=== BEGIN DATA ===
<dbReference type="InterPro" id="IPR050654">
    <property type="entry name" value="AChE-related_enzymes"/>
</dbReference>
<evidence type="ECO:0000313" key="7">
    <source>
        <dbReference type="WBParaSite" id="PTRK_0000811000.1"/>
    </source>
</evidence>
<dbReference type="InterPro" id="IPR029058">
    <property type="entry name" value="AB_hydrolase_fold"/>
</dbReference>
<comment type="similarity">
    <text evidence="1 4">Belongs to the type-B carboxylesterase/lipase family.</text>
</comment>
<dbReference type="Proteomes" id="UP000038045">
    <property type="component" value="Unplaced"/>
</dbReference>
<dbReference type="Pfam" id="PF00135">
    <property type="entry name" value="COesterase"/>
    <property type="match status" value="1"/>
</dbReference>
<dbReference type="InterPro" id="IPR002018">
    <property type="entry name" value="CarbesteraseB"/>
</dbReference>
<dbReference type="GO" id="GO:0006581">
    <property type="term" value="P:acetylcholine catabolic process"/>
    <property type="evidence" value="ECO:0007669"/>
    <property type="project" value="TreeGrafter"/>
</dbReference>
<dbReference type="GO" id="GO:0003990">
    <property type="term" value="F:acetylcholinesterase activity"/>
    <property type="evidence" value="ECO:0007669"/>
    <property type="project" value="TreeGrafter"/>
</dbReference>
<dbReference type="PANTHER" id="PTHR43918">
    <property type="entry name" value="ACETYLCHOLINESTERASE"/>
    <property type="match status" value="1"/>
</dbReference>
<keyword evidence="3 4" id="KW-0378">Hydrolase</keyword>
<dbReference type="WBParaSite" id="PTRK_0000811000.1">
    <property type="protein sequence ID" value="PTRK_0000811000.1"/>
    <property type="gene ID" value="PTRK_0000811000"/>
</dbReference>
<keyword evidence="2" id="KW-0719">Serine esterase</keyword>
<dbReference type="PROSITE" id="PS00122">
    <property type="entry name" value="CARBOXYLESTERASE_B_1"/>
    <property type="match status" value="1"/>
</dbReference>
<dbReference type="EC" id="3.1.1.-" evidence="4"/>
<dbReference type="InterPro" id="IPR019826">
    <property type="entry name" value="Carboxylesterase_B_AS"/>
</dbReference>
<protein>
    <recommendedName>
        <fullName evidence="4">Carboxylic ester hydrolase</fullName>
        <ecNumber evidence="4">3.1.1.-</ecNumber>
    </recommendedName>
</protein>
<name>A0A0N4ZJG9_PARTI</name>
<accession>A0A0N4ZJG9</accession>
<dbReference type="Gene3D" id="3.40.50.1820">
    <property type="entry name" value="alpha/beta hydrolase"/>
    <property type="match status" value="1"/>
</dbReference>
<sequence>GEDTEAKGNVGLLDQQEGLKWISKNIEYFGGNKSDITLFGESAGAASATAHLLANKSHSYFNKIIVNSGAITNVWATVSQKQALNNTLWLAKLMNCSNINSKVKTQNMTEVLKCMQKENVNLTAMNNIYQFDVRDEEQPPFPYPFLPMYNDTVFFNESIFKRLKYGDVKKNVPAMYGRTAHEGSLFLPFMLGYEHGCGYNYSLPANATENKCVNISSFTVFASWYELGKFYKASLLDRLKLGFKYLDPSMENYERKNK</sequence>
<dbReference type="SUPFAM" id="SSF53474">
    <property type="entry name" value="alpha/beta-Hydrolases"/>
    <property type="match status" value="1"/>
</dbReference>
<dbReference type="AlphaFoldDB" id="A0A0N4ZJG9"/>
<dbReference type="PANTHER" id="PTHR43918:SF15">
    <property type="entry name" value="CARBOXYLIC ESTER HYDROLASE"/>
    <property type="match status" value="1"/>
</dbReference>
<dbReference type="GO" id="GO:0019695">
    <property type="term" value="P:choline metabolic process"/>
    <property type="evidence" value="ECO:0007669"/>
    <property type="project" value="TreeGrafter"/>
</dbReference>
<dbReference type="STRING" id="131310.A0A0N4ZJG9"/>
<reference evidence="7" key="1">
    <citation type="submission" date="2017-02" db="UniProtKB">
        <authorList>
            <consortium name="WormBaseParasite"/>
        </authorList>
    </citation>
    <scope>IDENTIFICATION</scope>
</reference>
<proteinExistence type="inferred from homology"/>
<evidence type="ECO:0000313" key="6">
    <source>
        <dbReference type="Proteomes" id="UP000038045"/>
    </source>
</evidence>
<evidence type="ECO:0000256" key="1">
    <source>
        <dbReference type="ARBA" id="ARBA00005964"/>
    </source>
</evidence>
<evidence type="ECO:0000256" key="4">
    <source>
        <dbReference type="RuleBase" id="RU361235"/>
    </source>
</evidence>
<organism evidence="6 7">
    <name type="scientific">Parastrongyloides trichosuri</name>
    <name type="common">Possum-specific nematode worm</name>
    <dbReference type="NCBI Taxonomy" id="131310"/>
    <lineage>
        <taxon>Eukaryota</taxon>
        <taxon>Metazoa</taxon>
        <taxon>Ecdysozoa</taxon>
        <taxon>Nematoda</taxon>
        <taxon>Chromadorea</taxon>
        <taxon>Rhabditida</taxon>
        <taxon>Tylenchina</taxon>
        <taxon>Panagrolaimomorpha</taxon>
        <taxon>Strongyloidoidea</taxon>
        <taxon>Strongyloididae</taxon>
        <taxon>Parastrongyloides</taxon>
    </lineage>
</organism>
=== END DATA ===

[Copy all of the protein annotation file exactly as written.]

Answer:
<dbReference type="InterPro" id="IPR050654">
    <property type="entry name" value="AChE-related_enzymes"/>
</dbReference>
<evidence type="ECO:0000313" key="7">
    <source>
        <dbReference type="WBParaSite" id="PTRK_0000811000.1"/>
    </source>
</evidence>
<dbReference type="InterPro" id="IPR029058">
    <property type="entry name" value="AB_hydrolase_fold"/>
</dbReference>
<comment type="similarity">
    <text evidence="1 4">Belongs to the type-B carboxylesterase/lipase family.</text>
</comment>
<dbReference type="Proteomes" id="UP000038045">
    <property type="component" value="Unplaced"/>
</dbReference>
<dbReference type="Pfam" id="PF00135">
    <property type="entry name" value="COesterase"/>
    <property type="match status" value="1"/>
</dbReference>
<dbReference type="InterPro" id="IPR002018">
    <property type="entry name" value="CarbesteraseB"/>
</dbReference>
<dbReference type="GO" id="GO:0006581">
    <property type="term" value="P:acetylcholine catabolic process"/>
    <property type="evidence" value="ECO:0007669"/>
    <property type="project" value="TreeGrafter"/>
</dbReference>
<dbReference type="GO" id="GO:0003990">
    <property type="term" value="F:acetylcholinesterase activity"/>
    <property type="evidence" value="ECO:0007669"/>
    <property type="project" value="TreeGrafter"/>
</dbReference>
<dbReference type="PANTHER" id="PTHR43918">
    <property type="entry name" value="ACETYLCHOLINESTERASE"/>
    <property type="match status" value="1"/>
</dbReference>
<keyword evidence="3 4" id="KW-0378">Hydrolase</keyword>
<dbReference type="WBParaSite" id="PTRK_0000811000.1">
    <property type="protein sequence ID" value="PTRK_0000811000.1"/>
    <property type="gene ID" value="PTRK_0000811000"/>
</dbReference>
<keyword evidence="2" id="KW-0719">Serine esterase</keyword>
<dbReference type="PROSITE" id="PS00122">
    <property type="entry name" value="CARBOXYLESTERASE_B_1"/>
    <property type="match status" value="1"/>
</dbReference>
<dbReference type="EC" id="3.1.1.-" evidence="4"/>
<dbReference type="InterPro" id="IPR019826">
    <property type="entry name" value="Carboxylesterase_B_AS"/>
</dbReference>
<protein>
    <recommendedName>
        <fullName evidence="4">Carboxylic ester hydrolase</fullName>
        <ecNumber evidence="4">3.1.1.-</ecNumber>
    </recommendedName>
</protein>
<name>A0A0N4ZJG9_PARTI</name>
<accession>A0A0N4ZJG9</accession>
<dbReference type="Gene3D" id="3.40.50.1820">
    <property type="entry name" value="alpha/beta hydrolase"/>
    <property type="match status" value="1"/>
</dbReference>
<sequence>GEDTEAKGNVGLLDQQEGLKWISKNIEYFGGNKSDITLFGESAGAASATAHLLANKSHSYFNKIIVNSGAITNVWATVSQKQALNNTLWLAKLMNCSNINSKVKTQNMTEVLKCMQKENVNLTAMNNIYQFDVRDEEQPPFPYPFLPMYNDTVFFNESIFKRLKYGDVKKNVPAMYGRTAHEGSLFLPFMLGYEHGCGYNYSLPANATENKCVNISSFTVFASWYELGKFYKASLLDRLKLGFKYLDPSMENYERKNK</sequence>
<dbReference type="SUPFAM" id="SSF53474">
    <property type="entry name" value="alpha/beta-Hydrolases"/>
    <property type="match status" value="1"/>
</dbReference>
<dbReference type="AlphaFoldDB" id="A0A0N4ZJG9"/>
<dbReference type="PANTHER" id="PTHR43918:SF15">
    <property type="entry name" value="CARBOXYLIC ESTER HYDROLASE"/>
    <property type="match status" value="1"/>
</dbReference>
<dbReference type="GO" id="GO:0019695">
    <property type="term" value="P:choline metabolic process"/>
    <property type="evidence" value="ECO:0007669"/>
    <property type="project" value="TreeGrafter"/>
</dbReference>
<dbReference type="STRING" id="131310.A0A0N4ZJG9"/>
<reference evidence="7" key="1">
    <citation type="submission" date="2017-02" db="UniProtKB">
        <authorList>
            <consortium name="WormBaseParasite"/>
        </authorList>
    </citation>
    <scope>IDENTIFICATION</scope>
</reference>
<proteinExistence type="inferred from homology"/>
<evidence type="ECO:0000313" key="6">
    <source>
        <dbReference type="Proteomes" id="UP000038045"/>
    </source>
</evidence>
<evidence type="ECO:0000256" key="1">
    <source>
        <dbReference type="ARBA" id="ARBA00005964"/>
    </source>
</evidence>
<evidence type="ECO:0000256" key="4">
    <source>
        <dbReference type="RuleBase" id="RU361235"/>
    </source>
</evidence>
<organism evidence="6 7">
    <name type="scientific">Parastrongyloides trichosuri</name>
    <name type="common">Possum-specific nematode worm</name>
    <dbReference type="NCBI Taxonomy" id="131310"/>
    <lineage>
        <taxon>Eukaryota</taxon>
        <taxon>Metazoa</taxon>
        <taxon>Ecdysozoa</taxon>
        <taxon>Nematoda</taxon>
        <taxon>Chromadorea</taxon>
        <taxon>Rhabditida</taxon>
        <taxon>Tylenchina</taxon>
        <taxon>Panagrolaimomorpha</taxon>
        <taxon>Strongyloidoidea</taxon>
        <taxon>Strongyloididae</taxon>
        <taxon>Parastrongyloides</taxon>
    </lineage>
</organism>